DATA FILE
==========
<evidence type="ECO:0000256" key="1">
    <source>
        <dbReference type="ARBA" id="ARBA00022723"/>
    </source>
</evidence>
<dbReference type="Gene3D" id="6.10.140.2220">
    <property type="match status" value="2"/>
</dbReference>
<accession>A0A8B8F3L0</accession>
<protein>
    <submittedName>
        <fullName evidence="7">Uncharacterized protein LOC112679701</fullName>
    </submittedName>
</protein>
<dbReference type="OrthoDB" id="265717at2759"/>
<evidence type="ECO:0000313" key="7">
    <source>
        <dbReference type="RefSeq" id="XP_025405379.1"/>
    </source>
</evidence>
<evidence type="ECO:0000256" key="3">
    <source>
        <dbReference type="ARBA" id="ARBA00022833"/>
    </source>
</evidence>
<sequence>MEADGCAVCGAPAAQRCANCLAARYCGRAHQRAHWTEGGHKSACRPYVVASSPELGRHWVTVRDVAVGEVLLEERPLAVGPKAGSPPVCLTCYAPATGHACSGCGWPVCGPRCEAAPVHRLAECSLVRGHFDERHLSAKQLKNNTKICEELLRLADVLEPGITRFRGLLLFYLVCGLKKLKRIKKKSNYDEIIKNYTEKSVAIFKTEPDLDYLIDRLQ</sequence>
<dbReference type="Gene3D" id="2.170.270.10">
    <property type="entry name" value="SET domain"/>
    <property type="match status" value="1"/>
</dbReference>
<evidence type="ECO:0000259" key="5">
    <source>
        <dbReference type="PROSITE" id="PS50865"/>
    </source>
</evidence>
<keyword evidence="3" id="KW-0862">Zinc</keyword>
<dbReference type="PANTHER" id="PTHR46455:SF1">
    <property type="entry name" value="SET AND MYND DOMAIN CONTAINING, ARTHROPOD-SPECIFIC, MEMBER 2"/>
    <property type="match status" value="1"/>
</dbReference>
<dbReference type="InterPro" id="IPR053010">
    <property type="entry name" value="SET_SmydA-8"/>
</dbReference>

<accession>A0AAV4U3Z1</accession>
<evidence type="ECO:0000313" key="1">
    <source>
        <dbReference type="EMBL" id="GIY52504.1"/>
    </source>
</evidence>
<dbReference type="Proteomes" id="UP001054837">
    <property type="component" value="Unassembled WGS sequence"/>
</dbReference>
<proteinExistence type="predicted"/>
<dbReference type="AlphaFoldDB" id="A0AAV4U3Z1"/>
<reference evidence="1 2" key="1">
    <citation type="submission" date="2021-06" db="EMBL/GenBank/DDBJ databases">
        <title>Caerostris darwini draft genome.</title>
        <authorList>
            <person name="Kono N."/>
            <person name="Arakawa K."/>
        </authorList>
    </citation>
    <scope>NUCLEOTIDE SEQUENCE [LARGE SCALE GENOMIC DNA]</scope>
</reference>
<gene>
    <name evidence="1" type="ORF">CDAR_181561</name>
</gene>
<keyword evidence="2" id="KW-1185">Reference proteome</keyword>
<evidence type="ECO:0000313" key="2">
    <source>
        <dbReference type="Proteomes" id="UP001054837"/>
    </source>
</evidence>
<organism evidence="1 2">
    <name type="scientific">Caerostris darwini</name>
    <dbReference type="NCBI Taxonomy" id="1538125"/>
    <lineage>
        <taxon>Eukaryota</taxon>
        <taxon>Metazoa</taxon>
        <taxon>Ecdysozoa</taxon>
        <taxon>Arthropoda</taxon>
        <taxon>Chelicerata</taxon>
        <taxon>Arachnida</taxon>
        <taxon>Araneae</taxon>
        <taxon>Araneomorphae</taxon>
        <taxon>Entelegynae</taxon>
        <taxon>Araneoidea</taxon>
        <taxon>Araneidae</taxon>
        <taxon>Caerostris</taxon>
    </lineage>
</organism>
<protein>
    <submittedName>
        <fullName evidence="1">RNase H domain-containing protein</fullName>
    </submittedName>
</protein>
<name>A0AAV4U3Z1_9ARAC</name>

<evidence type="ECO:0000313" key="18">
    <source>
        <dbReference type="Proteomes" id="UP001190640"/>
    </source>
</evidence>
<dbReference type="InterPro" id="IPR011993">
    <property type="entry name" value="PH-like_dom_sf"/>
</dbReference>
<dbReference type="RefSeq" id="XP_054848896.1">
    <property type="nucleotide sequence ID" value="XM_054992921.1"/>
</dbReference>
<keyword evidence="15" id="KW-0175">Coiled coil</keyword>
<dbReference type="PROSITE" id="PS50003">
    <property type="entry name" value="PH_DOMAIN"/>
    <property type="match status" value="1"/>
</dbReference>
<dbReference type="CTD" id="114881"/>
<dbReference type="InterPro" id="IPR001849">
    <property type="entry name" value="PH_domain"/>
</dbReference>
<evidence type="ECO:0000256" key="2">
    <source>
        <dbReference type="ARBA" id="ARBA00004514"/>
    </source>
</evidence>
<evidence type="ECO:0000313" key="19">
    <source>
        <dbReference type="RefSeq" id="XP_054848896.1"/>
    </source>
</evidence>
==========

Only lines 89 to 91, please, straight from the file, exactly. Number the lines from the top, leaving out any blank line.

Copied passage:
        <taxon>Caerostris</taxon>
    </lineage>
</organism>